Think about engineering projects you have worked on that have ended badly. These may be projects that have cost you money, projects that may have overrun or ended up in an old-fashioned school yard scrap. Why did they end badly?
One reason may have been that the contract used the wrong words: words that were unclear; words that were unfamiliar to the parties or words that were not relevant for your engineering project. This is where the FIDIC suite of contracts beats the other standard forms of engineering contract hands down. FIDIC uses the right words for all types of engineering projects. Because it’s just like Des Lynam.
It’s just like Des Lynam
FIDIC, like Des, enjoys a great heritage. FIDIC, like Des, is:
- Respected around the world
- Measured, clear, reasoned and logical
- Something that you can rely on in a crisis
- An excellent all-rounder
Other standard engineering forms of contract do not enjoy these qualities.
The NEC suite is an all-rounder, but it does not possess the clarity of FIDIC. MF/1 and IChemE are narrower in scope than FIDIC. They do not possess the all-round abilities of FIDIC. They may be ideal for processessing plants or the supply and installation of electrical, electronic or mechanical plant, but it’s arguable whether they can easily turn their hand to other complex engineering projects.
It’s better than Des Lynam!
It is possible to argue that FIDIC is better than Des. Des’s presence on our screens has faded in recent years. However, FIDIC’s popularity and prominence around the world remains as strong as ever. It’s endorsed by the World Bank, the Islamic Development Bank and the European Commission. It has also been endorsed by more governments than any other contract.
FIDIC’s use is not limited to international projects. FIDIC’s popularity in the UK continues to grow. The NBS National Construction Contracts and Law Survey 2013 stated that FIDIC was the most common form for projects in the UK with a capital value of £25 million plus.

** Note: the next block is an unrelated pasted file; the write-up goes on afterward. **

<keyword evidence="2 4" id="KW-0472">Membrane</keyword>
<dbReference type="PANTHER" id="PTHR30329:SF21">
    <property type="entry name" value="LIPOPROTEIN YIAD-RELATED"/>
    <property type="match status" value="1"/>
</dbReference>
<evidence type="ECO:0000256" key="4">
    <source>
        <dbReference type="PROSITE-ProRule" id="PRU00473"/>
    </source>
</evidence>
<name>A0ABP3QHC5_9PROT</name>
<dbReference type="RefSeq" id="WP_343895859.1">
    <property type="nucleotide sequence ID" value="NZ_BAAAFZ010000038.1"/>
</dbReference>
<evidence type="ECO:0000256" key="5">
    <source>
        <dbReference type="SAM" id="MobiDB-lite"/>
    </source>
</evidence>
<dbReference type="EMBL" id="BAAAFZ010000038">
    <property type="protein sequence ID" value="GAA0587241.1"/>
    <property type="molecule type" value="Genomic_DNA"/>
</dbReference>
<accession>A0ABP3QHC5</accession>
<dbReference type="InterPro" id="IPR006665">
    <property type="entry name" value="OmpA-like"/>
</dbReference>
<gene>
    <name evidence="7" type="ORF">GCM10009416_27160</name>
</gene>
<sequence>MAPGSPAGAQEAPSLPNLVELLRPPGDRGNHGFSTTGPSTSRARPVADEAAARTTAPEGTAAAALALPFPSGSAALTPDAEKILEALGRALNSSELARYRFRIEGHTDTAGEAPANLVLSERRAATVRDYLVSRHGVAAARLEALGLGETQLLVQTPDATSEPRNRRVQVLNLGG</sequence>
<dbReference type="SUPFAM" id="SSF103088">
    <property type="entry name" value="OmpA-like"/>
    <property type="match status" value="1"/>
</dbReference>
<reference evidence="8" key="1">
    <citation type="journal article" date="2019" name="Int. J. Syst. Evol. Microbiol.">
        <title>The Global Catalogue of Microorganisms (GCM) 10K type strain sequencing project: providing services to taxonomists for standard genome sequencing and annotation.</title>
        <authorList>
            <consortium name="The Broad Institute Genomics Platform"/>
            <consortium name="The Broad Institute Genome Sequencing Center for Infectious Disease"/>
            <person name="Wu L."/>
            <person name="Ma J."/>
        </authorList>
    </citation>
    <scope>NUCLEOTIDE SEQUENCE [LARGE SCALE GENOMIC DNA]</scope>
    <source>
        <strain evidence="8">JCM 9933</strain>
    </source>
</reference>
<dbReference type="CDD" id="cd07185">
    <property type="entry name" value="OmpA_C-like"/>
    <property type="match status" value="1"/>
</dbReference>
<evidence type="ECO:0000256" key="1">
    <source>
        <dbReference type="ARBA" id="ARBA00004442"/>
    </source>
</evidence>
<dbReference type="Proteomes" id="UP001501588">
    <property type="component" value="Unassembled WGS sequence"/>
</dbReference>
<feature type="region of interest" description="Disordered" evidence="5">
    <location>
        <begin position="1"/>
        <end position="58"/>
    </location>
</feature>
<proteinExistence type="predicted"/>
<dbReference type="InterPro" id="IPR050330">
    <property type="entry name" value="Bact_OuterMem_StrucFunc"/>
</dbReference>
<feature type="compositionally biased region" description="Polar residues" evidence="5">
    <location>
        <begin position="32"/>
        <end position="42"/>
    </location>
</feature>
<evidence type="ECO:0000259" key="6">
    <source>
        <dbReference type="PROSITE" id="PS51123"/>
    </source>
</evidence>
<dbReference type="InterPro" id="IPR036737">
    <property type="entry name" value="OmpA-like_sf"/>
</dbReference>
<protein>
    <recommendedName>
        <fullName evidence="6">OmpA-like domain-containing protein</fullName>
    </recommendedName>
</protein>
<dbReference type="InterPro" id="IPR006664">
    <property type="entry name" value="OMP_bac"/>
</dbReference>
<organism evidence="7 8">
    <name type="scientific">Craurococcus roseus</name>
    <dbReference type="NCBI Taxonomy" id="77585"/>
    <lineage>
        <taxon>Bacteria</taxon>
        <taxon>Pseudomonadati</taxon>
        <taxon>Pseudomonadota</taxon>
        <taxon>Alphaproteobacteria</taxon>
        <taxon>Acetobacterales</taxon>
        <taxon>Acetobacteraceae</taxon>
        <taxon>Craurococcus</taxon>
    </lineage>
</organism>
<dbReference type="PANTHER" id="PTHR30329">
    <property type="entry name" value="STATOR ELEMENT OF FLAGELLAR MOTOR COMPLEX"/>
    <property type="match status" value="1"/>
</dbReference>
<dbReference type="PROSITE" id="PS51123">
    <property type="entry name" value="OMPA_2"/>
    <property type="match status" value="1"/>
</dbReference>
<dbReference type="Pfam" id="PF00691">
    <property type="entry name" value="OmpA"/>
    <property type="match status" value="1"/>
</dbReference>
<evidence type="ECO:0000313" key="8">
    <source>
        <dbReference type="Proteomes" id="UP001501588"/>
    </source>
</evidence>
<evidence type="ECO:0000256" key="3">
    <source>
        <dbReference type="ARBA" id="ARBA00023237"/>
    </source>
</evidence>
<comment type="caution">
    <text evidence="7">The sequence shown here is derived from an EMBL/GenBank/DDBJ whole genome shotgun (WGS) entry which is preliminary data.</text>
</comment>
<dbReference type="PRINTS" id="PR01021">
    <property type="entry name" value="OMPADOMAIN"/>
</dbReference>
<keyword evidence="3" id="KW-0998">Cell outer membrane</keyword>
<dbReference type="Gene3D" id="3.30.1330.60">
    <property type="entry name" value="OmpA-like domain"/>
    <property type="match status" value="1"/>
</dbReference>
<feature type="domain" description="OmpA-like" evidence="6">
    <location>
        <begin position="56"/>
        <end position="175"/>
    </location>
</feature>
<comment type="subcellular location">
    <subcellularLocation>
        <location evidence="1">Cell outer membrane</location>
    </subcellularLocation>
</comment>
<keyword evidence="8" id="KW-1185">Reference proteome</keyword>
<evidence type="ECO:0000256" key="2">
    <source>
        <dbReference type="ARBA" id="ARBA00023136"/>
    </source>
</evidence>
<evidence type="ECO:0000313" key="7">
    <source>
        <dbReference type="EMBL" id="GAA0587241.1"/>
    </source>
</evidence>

One reason is that it has a logical and robust structure. Its structure is as follows:
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The structure is common to all FIDIC contracts, with a few tweaks to reflect which party takes design risk. Consequently, if you get to grips with one form of FIDIC you can apply that knowledge to the other forms in FIDIC’s Rainbow Suite.
There are a few wrinkles
FIDIC, like Des, has a few wrinkles. It is not the intention of this article to highlight all the issues, but here are a few:
- Law: FIDIC is a standard form contract. Consequently the words in the General Conditions may not sit with the laws of the relevant country where the engineering project takes place. For example, the payment provisions do not comply with the Housing Grants, Construction and Regeneration Act 1996. It is also doubtful whether the liquidated damages provisions comply with aspects of Shariah law.
- Termination at will: the Employer can terminate the contract at will. That is not unusual. However, the Employer does not have to pay the Contractor’s loss of profit. This could cause issues for contractors who have spent a long time preparing for a large engineering project, only to see it be taken away from them soon after the contract is signed. A Contractor who has turned away work may want to recover loss of profit to compensate it for this
- It’s a naked contract: the Employer has to provide reasonable evidence to the Contractor to demonstrate that financial arrangements have been made and will be maintained which will enable the Employer to pay the Contractor. Most Employers are reluctant to provide such evidence.
The FIDIC suite of contracts offers a robust, structured and logical engineering contract. It is an all-rounder. It is easy to work with. It is easy to understand. Therefore, if you are working on complex domestic or international engineering projects, you should consider using the FIDIC suite. It’s just like Des Lynam.